MTV NEWS: One man you wouldn't think had to worry about what he puts in his system anymore is the late rapper Tupac Shakur, who was very publicly murdered on a street in Las Vegas last September. But a lot of people out there -- e-mailing us at the rate of dozens a day -- seem convinced that Tupac's career, and his non-stop run-ins with police aren't over, because he's not really over. Here's John Norris to shed some light.
JOHN NORRIS: Tupac filled his 25 years with enough drama and adventure to fill a three-hour movie. So it should come as no surprise that even in death, many of his fans still anxiously await one more plot twist. As with most good '90s conspiracy theories, "Tupac lives" began on the Internet.
Some speculate Tupac faked his death to boost record sales or to avoid enemies. In fact, Tupac's sales and public persona were never bigger than in the months before his death.
Armchair analysis of his lyrics shows that Tupac was preoccupied with his
own passing, and an eerie video depicting his fatal shooting appeared just days after his death.
Speculation also centers on "The Don Killuminati: The Seven Day Theory," which Tupac posthumously released under the alias "Makaveli." A note inside the cover says "Exit: 2pac, Enter: Makaveli," fueling the theory that Tupac is heeding the advice of Nicolo Machiavelli, a 16th century Italian war philosopher, who some say advocated faking one's own death to fool enemies and gain power.
"Don Killuminati" is presumably a reference to the "Illuminati," a dubious secret society which aspires to world domination. Then there's the cover art and accompanying numerology, suggesting, to some, a resurrection.
MARION "SUGE" KNIGHT: On the cover of Makaveli he's on a cross, you know, shot up, being crucified and you know, it's real, it's real deep. I mean Pac got shot on the seventh and that's deep. You know, Jesus on the seventh day. And you know he went on to a better place on
NORRIS: Adding to these omens in the minds of the skeptical, is doubt surrounding the circumstances of Tupac's shooting. True believers claim there were no witnesses to the shooting; that the white Cadillac from which Tupac was supposedly shot was never found; that Tupac always wore a bulletproof vest, but oddly didn't wear one that night; and that his hasty cremation and canceled funeral services were merely a way of avoiding an autopsy, a death certificate and a public viewing of the body, which, since there was no body, would have exposed the whole plot.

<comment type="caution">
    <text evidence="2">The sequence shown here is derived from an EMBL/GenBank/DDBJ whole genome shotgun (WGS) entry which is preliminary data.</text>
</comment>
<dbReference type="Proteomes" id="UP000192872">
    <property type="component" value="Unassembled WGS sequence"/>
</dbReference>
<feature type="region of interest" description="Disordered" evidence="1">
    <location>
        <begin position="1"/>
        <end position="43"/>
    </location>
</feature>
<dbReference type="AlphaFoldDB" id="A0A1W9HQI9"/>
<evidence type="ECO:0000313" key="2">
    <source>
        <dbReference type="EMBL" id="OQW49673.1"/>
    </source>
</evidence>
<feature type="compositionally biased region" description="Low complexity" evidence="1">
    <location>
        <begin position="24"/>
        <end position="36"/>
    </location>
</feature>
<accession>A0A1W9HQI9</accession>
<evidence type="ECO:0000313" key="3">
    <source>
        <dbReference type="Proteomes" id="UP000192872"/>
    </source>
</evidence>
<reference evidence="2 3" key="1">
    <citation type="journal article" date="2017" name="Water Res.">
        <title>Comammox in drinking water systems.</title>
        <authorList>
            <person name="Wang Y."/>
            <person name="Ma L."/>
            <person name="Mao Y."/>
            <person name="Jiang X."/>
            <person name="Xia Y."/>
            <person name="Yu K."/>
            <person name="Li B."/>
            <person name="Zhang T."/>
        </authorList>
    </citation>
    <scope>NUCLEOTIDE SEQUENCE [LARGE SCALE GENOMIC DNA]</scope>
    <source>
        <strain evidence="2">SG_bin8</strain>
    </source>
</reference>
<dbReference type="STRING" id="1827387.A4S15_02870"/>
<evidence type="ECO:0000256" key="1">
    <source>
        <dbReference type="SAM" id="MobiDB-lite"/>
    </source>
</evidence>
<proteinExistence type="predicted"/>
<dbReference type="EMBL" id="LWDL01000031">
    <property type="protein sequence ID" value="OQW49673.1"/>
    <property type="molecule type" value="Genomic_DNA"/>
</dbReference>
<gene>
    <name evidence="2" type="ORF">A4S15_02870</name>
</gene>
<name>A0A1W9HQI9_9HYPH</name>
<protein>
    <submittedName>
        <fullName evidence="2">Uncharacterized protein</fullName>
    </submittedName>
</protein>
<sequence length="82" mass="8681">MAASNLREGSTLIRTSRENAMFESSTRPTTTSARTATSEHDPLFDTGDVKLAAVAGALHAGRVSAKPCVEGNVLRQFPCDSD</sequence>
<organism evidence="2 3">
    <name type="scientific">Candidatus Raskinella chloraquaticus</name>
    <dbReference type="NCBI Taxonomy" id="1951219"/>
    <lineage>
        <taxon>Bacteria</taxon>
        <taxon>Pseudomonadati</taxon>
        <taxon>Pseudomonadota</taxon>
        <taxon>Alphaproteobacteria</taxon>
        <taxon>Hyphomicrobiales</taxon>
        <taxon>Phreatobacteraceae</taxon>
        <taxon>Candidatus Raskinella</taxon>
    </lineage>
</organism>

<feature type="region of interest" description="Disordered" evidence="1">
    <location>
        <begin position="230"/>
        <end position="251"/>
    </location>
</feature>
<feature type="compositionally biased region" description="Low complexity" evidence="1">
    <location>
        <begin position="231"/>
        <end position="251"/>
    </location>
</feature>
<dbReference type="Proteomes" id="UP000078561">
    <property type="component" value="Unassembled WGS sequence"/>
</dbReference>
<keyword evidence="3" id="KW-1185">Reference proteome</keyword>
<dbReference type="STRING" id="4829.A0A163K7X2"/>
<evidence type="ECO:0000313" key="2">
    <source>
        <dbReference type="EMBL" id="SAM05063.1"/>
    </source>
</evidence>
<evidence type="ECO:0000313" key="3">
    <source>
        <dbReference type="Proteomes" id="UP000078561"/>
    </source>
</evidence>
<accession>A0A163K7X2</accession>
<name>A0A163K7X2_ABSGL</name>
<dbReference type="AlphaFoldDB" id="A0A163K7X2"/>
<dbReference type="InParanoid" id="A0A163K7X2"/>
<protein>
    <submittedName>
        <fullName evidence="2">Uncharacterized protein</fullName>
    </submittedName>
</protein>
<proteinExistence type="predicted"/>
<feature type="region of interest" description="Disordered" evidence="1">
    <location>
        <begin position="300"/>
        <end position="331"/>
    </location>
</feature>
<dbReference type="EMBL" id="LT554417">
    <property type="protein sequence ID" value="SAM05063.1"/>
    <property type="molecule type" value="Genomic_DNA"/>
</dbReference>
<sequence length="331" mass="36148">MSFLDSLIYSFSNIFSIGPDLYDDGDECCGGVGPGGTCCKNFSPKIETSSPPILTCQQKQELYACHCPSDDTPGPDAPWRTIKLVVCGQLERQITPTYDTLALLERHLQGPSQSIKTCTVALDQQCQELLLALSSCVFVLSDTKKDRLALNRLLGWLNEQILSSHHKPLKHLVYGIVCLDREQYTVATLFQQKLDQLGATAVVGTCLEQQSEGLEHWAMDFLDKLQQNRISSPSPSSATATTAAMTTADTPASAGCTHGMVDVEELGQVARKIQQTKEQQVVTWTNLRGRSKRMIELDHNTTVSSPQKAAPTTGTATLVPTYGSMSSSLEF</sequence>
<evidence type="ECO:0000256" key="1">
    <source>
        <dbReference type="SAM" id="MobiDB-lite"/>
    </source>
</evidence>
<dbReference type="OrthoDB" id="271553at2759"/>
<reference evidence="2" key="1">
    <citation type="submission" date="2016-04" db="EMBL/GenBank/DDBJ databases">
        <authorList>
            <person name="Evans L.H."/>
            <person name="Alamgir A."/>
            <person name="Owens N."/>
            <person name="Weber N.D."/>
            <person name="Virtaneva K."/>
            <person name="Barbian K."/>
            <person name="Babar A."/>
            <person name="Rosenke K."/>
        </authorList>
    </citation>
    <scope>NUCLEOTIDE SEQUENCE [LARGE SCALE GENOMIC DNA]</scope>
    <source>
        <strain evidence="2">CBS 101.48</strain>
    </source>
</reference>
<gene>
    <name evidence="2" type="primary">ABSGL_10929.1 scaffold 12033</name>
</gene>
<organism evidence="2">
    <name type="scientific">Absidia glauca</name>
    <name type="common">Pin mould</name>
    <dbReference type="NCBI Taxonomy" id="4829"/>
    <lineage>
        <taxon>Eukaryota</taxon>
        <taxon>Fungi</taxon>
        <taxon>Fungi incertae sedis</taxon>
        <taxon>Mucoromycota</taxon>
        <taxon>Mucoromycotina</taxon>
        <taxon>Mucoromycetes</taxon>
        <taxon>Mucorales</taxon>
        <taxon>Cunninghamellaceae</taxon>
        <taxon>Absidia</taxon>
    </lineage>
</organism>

In fact, there is plenty of evidence that Tupac is indeed dead. Las Vegas police interviewed over 20 witnesses to the shooting, and they believe they know who killed Tupac. But without further witness co-operation, they fear they won't have a prosecutable case. Secondly, an autopsy was performed on a body positively identified through fingerprints as that of Tupac, the cause of death listed as injuries
from gunshot wounds. A death certificate is on file in the Clark County Vital Records Office, and Davis Funeral Home of Las Vegas confirms that they services were provided for one Tupac Shakur.
SNOOP DOGGY DOGG: People need to let him rest in peace, let that rumor rest in peace. Because, you know what I'm sayin', it's a hard pill to swallow, people don't want to accept it, we don't want to accept it, first of all, and the public don't want to accept it, so they gonna keep that myth or that philosophy going on as long as they can because his music lives on and he's a legend, you know what I'm sayin'. When you make legendary music, people don't want to believe you're gone. Like Elvis, they keep saying Elvis ain't dead you know what I'm sayin', but it's just all about the individual himself, he was a legend and everybody don't wanna let it go.